Let me begin by saying that these 3 chapters are by far the most interesting and the most perplexing in the whole Bible. The language is odd, to say the least. Try to find a literal translation Bible for this passage, stay away from Bibles such as NLT for this purpose. Most verses repeat the same word about 3 or 4 times, "living creature with life," "seed-bearing plants with seeds," "flying things that fly" etc.

I recall as a Christian arguing for a complimentary first and second chapter and adamently argued against the "two creation story" belief. Now I can't imagine how I even began to do so.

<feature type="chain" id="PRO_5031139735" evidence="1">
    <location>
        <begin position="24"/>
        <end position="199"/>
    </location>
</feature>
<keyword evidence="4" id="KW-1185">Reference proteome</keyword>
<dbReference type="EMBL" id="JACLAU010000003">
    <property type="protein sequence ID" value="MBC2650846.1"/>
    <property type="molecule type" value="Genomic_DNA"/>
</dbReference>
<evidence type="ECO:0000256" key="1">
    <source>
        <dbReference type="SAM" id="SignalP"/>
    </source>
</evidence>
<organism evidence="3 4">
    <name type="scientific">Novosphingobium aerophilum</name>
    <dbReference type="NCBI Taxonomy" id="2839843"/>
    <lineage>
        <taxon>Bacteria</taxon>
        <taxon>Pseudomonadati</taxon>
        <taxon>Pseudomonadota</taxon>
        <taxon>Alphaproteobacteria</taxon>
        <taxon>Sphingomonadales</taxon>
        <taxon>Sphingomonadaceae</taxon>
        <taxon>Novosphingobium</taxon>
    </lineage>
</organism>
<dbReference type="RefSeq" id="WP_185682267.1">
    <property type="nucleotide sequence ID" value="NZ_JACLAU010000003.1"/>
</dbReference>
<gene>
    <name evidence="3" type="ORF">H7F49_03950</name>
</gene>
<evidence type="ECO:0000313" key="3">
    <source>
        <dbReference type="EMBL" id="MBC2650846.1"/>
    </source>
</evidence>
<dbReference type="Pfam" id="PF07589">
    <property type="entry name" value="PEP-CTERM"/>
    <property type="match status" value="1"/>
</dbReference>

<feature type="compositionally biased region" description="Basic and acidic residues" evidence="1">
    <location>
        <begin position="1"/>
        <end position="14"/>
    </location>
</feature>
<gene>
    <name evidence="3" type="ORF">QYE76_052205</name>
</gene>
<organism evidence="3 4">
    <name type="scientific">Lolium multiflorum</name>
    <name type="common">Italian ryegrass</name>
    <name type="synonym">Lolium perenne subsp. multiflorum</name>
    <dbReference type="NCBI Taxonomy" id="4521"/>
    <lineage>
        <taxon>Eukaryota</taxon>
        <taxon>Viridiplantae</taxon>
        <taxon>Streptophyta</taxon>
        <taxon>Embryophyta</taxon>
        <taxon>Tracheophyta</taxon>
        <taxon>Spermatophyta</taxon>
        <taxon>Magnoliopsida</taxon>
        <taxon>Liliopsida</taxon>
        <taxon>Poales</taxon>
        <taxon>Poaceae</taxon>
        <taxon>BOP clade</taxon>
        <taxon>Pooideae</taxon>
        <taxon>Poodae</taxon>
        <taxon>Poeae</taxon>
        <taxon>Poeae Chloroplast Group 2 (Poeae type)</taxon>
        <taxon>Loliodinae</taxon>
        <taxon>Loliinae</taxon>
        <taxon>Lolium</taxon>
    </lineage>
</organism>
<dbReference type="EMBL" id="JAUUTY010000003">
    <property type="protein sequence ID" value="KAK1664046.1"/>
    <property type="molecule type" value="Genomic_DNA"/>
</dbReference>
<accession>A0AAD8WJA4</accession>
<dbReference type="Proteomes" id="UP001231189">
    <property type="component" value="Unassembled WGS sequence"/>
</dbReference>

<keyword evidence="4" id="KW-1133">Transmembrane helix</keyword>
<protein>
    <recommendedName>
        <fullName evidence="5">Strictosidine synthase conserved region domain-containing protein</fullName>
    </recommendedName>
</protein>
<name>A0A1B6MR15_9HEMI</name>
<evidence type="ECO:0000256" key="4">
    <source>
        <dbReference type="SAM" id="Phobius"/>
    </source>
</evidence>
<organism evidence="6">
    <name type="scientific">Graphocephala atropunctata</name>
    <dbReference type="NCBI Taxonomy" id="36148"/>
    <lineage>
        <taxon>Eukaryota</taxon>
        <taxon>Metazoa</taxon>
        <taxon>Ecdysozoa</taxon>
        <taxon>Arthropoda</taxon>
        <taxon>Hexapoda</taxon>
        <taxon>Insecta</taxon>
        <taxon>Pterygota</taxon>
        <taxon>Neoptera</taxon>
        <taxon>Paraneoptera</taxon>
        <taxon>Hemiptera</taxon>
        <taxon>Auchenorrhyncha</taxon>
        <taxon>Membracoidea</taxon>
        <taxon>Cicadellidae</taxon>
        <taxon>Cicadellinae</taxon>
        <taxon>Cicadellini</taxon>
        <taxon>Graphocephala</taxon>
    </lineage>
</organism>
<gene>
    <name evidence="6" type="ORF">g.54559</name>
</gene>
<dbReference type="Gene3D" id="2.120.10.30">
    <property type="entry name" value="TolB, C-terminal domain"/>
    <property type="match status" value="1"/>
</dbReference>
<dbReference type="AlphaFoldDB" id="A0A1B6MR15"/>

Were animals created on day 6 (1:24-25), or some time after mankind was created ( 2:19)? Do all living creatures have nefesh hi'yah, the breath of life (1:30), or is only man called a living creature posessing this special breath (2:7)? Was woman created at the same time as man in God's image (1:27), or was woman created after animals in man's image (2:21-22)?

I spent way too much time on these passages pondering all these questions. My main question, how was this story shared? We have, for the most part, all come to the consensus that most of what is in Genesis was passed along orally. Should we invision this story being shared to children over the campfire? Certainly we should compare it to other ancient creation tales.